FED UP!: A Post about Ben Bernanke, Senator Bernie Sanders, and the Bailout…with a Song Parody

Submitted by Elaine Magliaro, Guest Blogger

Fed Lifts Veil of Secrecy (December 1, 2010)


“Almost two years ago I asked Chairman Bernanke to tell the American people which financial institutions and corporations received trillions of dollars as part of the Wall Street bailout.  He refused.  Today, as a result of an audit-the-Fed provision I put into the financial reform bill, we finally learn the truth – and it is astounding.”

— Sen. Bernie Sanders (I-Vt.), author of Fed disclosure provision

Lifting the Veil of Fed Secrecy

Who Got Secret Fed Bailouts?

The Big Winners

• Goldman Sachs received nearly $600 billion
• Morgan Stanley received nearly $2 trillion
• Citigroup received $1.8 trillion
• Bear Stearns received nearly $1 trillion
• Merrill Lynch received some $1.5 trillion
• Deutsche Bank, a German lender, sold the Fed more than $290 billion worth of mortgage securities
• Credit Suisse, a Swiss bank, sold the Fed more than $287 billion in mortgage bonds

Also receiving secret Fed bailouts

• General Electric
• McDonald’s
• Caterpillar
• Harley Davidson
• Toyota
• Verizon 

Release: Sanders Statement on New Federal Reserve Lending Disclosures (March 31, 2011)

WASHINGTON, March 31 – Under court order, the Federal Reserve today identified more banks that took loans during the financial crisis using a once-secret system that Sen. Bernie Sanders (I-Vt.) called “welfare for the rich and powerful.”

A Sanders provision in the Wall Street reform law already had forced the Fed last Dec. 1 to name banks that took trillions of dollars in emergency loans during the crisis.

“The Federal Reserve bailout was welfare for the rich and powerful and you-are-on-your-own rugged individualism for everyone else,” Sanders said. “The information released by the Fed today should never have been kept secret.  This money does not belong to the Federal Reserve; it belongs to the American people.  I applaud Bloomberg News, Fox News and others for their success in lifting another veil of secrecy at the Fed.”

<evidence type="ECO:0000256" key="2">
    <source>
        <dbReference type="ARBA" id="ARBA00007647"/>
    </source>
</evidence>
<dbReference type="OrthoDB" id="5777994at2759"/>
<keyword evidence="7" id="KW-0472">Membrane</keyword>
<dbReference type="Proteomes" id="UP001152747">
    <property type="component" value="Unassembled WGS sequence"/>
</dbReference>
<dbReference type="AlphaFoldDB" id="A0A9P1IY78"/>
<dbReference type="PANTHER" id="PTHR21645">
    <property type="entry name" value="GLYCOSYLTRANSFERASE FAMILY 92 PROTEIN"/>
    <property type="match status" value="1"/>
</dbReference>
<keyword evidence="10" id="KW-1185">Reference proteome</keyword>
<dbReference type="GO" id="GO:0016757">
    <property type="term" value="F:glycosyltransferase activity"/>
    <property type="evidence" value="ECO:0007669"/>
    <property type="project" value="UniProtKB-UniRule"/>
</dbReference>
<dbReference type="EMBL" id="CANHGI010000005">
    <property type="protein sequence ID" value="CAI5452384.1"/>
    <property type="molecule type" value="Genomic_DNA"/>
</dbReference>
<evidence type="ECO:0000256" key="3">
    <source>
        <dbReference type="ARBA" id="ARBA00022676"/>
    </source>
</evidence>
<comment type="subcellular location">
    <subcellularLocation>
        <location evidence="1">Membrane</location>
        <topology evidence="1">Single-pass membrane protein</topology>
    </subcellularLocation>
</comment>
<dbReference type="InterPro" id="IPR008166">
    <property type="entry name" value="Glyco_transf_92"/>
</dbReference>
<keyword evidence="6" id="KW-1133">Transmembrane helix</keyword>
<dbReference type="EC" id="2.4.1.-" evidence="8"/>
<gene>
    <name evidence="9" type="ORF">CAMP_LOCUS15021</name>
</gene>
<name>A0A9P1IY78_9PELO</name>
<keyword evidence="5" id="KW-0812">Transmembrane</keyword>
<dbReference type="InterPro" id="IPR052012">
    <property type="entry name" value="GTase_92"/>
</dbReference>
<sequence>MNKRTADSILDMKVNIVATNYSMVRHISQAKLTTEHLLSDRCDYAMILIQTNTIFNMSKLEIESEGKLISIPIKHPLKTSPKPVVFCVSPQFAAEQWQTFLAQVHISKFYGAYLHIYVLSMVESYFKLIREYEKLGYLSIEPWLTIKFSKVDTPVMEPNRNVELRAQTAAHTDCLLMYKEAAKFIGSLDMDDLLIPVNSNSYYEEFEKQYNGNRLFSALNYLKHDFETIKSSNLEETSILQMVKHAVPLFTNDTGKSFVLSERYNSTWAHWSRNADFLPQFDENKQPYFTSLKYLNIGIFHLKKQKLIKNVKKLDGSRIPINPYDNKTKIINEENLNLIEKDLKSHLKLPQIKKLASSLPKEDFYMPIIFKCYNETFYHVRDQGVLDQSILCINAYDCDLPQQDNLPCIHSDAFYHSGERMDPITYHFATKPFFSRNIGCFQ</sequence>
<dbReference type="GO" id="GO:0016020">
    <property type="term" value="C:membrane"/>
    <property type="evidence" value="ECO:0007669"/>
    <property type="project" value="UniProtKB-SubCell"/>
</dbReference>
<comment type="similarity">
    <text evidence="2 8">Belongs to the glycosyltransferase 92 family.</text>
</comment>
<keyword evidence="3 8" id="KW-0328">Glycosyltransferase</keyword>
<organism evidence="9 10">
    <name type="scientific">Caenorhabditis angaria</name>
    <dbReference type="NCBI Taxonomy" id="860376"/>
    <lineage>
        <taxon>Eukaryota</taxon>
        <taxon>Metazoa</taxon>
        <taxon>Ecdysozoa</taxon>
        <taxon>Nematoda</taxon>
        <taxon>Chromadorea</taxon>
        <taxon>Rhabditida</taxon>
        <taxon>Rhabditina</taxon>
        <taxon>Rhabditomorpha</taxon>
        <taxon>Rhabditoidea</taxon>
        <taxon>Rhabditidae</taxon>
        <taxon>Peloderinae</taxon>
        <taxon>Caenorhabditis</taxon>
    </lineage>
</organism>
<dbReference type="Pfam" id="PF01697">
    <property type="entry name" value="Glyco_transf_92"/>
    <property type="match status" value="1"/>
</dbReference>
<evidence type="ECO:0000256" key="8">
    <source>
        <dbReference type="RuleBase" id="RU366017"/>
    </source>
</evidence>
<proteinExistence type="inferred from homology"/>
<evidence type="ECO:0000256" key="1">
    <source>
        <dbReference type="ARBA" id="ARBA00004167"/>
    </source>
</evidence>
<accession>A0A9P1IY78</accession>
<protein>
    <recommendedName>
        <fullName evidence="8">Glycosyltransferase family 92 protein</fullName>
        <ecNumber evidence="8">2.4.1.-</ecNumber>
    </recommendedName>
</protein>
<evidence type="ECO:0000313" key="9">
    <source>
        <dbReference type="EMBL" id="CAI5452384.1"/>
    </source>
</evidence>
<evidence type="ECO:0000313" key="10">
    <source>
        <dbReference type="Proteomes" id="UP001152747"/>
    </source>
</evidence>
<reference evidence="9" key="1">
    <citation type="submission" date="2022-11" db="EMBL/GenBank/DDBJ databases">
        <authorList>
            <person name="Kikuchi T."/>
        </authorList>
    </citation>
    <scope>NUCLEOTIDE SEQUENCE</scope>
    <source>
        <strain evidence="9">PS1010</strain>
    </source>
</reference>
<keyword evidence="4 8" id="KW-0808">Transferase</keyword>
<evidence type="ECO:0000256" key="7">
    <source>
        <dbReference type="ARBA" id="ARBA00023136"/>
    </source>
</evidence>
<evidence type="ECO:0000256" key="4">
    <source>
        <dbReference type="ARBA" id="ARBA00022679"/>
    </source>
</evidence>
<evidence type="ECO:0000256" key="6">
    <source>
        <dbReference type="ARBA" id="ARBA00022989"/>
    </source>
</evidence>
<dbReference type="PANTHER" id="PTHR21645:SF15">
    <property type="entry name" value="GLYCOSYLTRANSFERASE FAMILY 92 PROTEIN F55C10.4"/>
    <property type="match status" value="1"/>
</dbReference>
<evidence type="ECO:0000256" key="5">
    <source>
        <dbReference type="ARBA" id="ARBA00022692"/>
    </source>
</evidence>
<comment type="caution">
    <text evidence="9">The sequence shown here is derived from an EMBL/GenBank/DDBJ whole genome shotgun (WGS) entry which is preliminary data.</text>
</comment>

Sanders said the latest disclosure raises questions about conflicts of interest. While Jamie Dimon, the CEO of JPMorgan Chase, served on the board of directors of the New York Fed, in one month alone, April of 2008, JPMorgan Chase received a combined $313 billion in Fed loans directly benefitting JP Morgan Chase and other financial institutions.  

“This is an obvious conflict of interest on its face that must be investigated as part of the independent audit that my amendment requires to be completed this summer.  When JPMorgan Chase was telling the world about their great financial success, it seems like they were using the Fed’s discount window as a giant piggy bank.” 

Sanders’ provision in the Wall Street reform bill required the central bank to disclose which financial institutions, corporations, and foreign central banks took more than $3 trillion in what were secret loans.

His amendment also directed the Government Accountability Office to conduct the first top-to-bottom audit of the Federal Reserve.  The findings of that investigation by the non-partisan research arm of Congress are due to be made public this July.

Usage of Federal Reserve Credit and Liquidity Facilities

MSNBC w/ Cenk: Matt Taibbi – Magic Money Printing Machine at The Fed

Need I say more?????

I’ll just add this: Because April is National Poetry Month, I thought I’d write a song parody to go with this post. I dedicate it to Senator Bernie Sanders of Vermont.

Guess Where Our Money Goes?: A Song Parody by Elaine Magliaro

(To be sung to the tune of That’s Where My Money Goes…to Buy My Baby Clothes)

Guess where our money goes? Not where you might suppose!

It goes to millionaires with big yachts and grand chateaux.

They’re worth their weight in gold. The rest of us keep getting rolled.

Hey, hey! That’s where our money goes!

Bernanke is in the tank for Goldman Sachs and Citibank,

GE and Verizon, too. They got bailout funds—it’s true!

The Fed gave them lots of dough—tried to keep it a secret though.

Hey, hey! That’s where our money goes!

The rich keep getting more and more! It’s something that we should deplore.

Citizens should know about the money that Ben’s passing out.